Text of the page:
A research group in the Netherlands is infecting healthy volunteers with Schistosoma mansoni, one of five tiny waterborne worm species that cause schistosomiasis. They hope to create a human model that could help speed up the development of new drugs and vaccines against the disease, which sickens millions of people and kills thousands each year. The team says the risk to volunteers is very low because the study is designed to prevent the parasites from reproducing. But some scientists argue that it’s not low enough because there is no guarantee that subjects will get rid of their parasites when the study is over.


Opioid makers gave $10 million to drug advocacy groups amid epidemic

NBC News

Companies selling some of the most lucrative prescription painkillers funneled millions of dollars to advocacy groups that in turn promoted the medications’ use, according to a report released this past week by a U.S. senator.


World’s first human-sheep hybrids pave way for diabetes cure and mass organ transplants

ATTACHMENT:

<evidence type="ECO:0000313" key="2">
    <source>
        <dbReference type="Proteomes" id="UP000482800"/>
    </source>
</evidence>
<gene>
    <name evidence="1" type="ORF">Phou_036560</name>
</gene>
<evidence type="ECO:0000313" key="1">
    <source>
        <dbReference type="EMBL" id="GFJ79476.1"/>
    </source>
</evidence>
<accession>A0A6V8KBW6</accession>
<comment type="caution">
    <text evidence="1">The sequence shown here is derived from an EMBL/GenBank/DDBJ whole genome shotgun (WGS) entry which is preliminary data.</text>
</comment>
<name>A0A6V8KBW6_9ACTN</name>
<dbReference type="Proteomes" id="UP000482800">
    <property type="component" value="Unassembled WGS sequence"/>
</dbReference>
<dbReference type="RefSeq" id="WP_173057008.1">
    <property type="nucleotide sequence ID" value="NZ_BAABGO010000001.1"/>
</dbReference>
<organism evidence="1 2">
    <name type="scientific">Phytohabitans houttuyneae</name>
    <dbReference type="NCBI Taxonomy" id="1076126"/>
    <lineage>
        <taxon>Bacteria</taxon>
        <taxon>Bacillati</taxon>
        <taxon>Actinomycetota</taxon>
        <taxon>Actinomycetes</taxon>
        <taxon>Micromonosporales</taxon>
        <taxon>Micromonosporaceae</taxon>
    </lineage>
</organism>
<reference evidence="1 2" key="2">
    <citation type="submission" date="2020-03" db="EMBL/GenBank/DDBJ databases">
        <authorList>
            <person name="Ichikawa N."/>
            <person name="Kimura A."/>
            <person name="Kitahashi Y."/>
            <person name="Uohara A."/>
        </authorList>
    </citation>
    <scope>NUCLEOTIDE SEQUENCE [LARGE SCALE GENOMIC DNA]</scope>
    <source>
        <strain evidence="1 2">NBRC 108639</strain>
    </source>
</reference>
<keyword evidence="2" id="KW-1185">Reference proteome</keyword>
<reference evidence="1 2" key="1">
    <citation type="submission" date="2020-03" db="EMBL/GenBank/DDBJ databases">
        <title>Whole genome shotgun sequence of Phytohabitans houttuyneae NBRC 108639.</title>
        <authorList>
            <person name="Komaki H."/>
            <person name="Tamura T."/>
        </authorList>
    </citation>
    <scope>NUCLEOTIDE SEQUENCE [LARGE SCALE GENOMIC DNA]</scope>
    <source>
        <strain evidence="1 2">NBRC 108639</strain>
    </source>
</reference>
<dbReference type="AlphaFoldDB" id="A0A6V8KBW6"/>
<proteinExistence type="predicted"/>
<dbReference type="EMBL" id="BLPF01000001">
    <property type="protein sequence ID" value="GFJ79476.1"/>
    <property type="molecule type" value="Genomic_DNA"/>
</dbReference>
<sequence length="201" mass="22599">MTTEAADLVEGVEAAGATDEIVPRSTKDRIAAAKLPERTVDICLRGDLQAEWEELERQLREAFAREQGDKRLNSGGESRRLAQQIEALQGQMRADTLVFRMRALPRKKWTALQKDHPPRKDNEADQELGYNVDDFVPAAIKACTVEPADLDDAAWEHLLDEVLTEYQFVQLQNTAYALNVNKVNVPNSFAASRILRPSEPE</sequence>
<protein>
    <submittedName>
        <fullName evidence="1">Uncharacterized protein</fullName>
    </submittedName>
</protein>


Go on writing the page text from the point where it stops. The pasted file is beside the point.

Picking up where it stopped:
The Telegraph

The next step is to implant human stem cells into sheep embryos which have been genetically modified so they cannot grow a pancreas, in the hope that human DNA will fill in the missing code. If successful a human pancreas should appear inside the animal’s body. The team is about to apply for permission from regulators to lengthen their experiment to 70 days to see if the human cells really can create an organ.


Nursing homes sedate residents with dementia by misusing antipsychotic drugs, report finds


Former administrators admitted doling out drugs without having appropriate diagnoses, securing informed consent or divulging risks.


Intergenerational care: Where kids help the elderly live longer